The hungry waif look, a sort of exaggerated, lifeless Flapper, started with Twiggy in the 1960s. Big eyes, tiny body, perpetual huff. Skinny to the point of asexuality; the Pill had come along and sex became casual. You didn't have to marry the first one you slept with. Pregnancy was postponed, thinness prolonged.
Of course, for modelling, skinny has always been deemed essential, so that the female body for which the clothing is designed does not get in the way of the designs. Skinny is a hard look to maintain, and therefore restricted to those with eating disorders or for whom skinny is their full-time job -- Kate Moss, Victoria Beckham and endless models make it their business to be thin.
In Hollywood, the skinny trend produced a phenomenon in the 1990s known as the Lollipop Lady -- women with a seemingly massive head perched on a famished body. The Olsen twins, Calista Flockhart, Rachel Zoe, Nicole Richie -- and currently Angelina Jolie -- all had teeny weeny bodies balancing big hungry heads. Skinny is not just about how clothes hang, it is about control, kudos and wealth, denoting how you can afford to hire a chef to make your seaweed smoothies. At its most ridiculous, women were told to aspire to being size zero. Nada. Nothing. 'Not there at all' in size equals huge in status. These days, it's the poor who are fat, from cheap sugar-adulterated foods.
However, after the slow and painful success of the civil rights movement in 1960s America, skinny white hippies and waifs blossomed into 1970s multi-culti disco divas as the black influence finally came through.
And here's the thing: black women appear joyfully immune to the skinny virus. When it comes to black body shapes, there are two, not three -- curvy or athletic, with lashings of self-acceptance and body pride. From the goddess strength of Venus and Serena and the right to bare arms of Michelle Obama to the glorious contours of Beyonce, black chicks don't do skinny.
Anyone who has been to Carnaval in Brazil will tell you that, there, the female arse is celebrated above all. The bigger the better. Forget your Barbie-doll legs-and-boobs look so agonisingly and expensively sought after by white women; in black culture, it's all about the bum. I see you baby -- shakin' that ass. Skinny is for losers.
Nor do you have to be black to have a venerated backside: Jennifer Lopez and Kim Kardashian, both partnered by massively successful African-American men (Sean Combs et al for Lopez, and Kanye West for Kardashian) have bums as famous as their heads. There is no white equivalent.
But this is not just about individual body parts, which would be creepy, like 'Nuts' magazine. Around the same time as 1970s disco thrust itself upon us, there came the swimsuit blonde. Farrah Fawcett of 'Charlie's Angels' embodied the golden-limbed California girl, setting the 1980s stage first for the beautiful, powerful bodies of Bo Derek (most iconically in the film '10') and later Pamela Anderson and her famous red swimming costume, along with catwalk glamazons such as Naomi Campbell and Linda Evangelista.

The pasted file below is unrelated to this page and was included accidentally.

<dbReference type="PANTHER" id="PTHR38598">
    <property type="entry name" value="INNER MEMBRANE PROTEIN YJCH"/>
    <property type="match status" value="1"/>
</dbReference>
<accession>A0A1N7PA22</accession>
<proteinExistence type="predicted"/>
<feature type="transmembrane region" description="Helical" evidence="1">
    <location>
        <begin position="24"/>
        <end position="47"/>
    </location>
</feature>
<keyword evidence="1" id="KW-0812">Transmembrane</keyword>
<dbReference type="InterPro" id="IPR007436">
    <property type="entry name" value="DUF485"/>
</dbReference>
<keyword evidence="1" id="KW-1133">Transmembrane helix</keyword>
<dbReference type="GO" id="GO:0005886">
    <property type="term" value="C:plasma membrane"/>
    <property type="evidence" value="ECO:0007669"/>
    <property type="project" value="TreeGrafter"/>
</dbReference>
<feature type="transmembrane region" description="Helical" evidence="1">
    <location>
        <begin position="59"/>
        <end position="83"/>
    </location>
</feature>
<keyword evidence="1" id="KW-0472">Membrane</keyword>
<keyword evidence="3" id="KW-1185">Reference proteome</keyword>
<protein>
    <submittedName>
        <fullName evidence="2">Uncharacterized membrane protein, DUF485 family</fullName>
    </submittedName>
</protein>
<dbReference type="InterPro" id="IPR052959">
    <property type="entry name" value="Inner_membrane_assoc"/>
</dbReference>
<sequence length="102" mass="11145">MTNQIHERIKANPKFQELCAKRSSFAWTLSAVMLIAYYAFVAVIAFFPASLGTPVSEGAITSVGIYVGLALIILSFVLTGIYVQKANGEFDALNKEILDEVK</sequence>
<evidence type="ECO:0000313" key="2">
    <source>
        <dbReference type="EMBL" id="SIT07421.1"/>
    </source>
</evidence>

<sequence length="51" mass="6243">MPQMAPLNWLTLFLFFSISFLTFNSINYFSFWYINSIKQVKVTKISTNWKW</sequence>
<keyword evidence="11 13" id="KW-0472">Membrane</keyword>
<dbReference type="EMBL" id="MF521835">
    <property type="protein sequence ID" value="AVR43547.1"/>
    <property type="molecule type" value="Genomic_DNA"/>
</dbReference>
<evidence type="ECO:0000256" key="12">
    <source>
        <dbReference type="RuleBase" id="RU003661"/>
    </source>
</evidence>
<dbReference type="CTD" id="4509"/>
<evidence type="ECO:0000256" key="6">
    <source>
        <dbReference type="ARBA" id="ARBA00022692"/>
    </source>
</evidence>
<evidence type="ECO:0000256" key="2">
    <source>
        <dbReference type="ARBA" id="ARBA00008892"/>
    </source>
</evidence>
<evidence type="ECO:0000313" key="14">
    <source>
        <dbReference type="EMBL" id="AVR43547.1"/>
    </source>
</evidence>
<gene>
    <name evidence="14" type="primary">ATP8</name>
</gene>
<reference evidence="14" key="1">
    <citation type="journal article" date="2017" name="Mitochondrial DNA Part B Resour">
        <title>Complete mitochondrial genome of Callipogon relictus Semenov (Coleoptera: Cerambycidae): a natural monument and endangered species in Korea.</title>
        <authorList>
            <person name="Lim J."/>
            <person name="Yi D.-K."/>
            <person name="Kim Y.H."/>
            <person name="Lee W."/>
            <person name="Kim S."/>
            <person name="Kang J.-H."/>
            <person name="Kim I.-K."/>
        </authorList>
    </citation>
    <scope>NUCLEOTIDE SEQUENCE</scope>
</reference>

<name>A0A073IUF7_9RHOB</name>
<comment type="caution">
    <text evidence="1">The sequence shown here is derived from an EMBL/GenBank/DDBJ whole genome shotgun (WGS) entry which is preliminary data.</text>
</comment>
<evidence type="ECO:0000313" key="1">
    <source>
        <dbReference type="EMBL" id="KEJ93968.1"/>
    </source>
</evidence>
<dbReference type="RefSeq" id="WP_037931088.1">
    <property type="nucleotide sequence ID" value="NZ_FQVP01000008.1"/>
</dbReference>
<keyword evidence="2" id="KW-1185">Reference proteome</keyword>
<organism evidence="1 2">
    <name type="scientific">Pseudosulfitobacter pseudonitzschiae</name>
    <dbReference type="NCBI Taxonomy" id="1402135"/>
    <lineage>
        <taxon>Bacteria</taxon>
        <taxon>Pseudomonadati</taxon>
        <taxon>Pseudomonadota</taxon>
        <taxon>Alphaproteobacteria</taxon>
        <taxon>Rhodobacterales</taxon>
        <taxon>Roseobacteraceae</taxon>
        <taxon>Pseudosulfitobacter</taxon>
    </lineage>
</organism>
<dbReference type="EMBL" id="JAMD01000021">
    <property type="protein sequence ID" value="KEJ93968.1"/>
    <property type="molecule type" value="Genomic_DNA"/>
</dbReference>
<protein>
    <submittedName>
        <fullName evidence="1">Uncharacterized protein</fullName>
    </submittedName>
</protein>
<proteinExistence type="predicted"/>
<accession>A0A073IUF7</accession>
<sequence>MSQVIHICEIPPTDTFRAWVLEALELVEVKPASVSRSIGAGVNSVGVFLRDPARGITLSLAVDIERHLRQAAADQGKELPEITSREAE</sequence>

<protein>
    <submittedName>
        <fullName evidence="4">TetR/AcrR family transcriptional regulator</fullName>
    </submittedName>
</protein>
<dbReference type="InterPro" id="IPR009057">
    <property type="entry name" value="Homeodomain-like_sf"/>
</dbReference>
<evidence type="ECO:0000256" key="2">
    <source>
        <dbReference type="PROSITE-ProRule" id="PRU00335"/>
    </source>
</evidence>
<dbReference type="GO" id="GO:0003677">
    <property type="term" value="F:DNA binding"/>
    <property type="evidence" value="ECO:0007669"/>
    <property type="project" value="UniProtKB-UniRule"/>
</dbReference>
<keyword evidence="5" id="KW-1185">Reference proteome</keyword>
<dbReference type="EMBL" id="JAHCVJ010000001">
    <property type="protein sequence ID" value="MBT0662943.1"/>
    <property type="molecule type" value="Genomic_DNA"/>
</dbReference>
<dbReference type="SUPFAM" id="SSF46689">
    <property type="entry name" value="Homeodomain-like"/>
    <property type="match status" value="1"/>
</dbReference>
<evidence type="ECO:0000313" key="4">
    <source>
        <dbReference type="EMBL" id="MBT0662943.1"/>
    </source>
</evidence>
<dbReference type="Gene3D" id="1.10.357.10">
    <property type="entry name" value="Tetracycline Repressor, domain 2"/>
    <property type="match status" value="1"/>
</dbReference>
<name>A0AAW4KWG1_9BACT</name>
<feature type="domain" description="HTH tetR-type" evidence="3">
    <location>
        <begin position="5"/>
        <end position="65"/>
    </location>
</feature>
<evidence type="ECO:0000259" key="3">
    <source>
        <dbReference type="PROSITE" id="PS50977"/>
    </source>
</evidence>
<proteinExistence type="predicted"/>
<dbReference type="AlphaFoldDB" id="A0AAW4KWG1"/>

Even the body shape of Princess Diana was athletic and powerful, despite her victimy media image.
Tall, broad and present, there was nothing waif-like about the models who epitomised the loadsamoney era of 1980s capitalism. With designers such as Versace at their peak, more was more, statuesque rocked and bling was in. Lately emerging from the yo-yo trends of skinny-curvy-skinny-curvy has come something altogether more sustainable, more appealing, more attainable and healthier. Strong. Female athletes at last summer's Olympics, in between winning gold medals, did much to lift the rest of us out of self-criticism and towards the free weights. Madonna is the queen of strong, a one-woman show of muscle and sinew. The model Gisele Bundchen, in her late 1990s heyday, was all about strength and tone.
Muscle tone, strength, fitness: forget your Marlboro-sucking waif, your born-tall super-model -- the only body-shape trend worth aspiring to for every woman and every man is strength, and health. Endurance, fitness, ability. You couldn't imagine a skinny model running a marathon, or anyone doing yoga in a corset.
No. Instead, in a trend that includes everyone from Olivia Newton-John to Jessica Biel and Michelle Obama, strong is where it's going. Strong and skinny, strong and curvy -- whatever you are, strong is positive, healthy and achievable.
However, when Voltaire said that "it is fancy rather than taste which produces so many new fashions", he might have been talking about the faddy, gimmicky high street. And given that the merry-go-round of curvy-skinny-strong has been revolving in ever-faster cycles in recent years -- just as fashion is constantly recycled faster and faster in a whirl of disposable clothes and throwaway trends -- it would seem that we are due a curvy cycle next.
Nipped-in wartime waists are in vogue for this winter, just as swimwear this summer was also all about the waist (so I'm told -- I was just wearing my usual black 1950s one piece, given my 'curves' are really 'rolls', making 'curvy' my all-time favourite euphemism).
And if curvy is the next trend of the curvy-skinny-strong troika, then the one after it will be skinny. Which, if you have any sense, you'll ignore.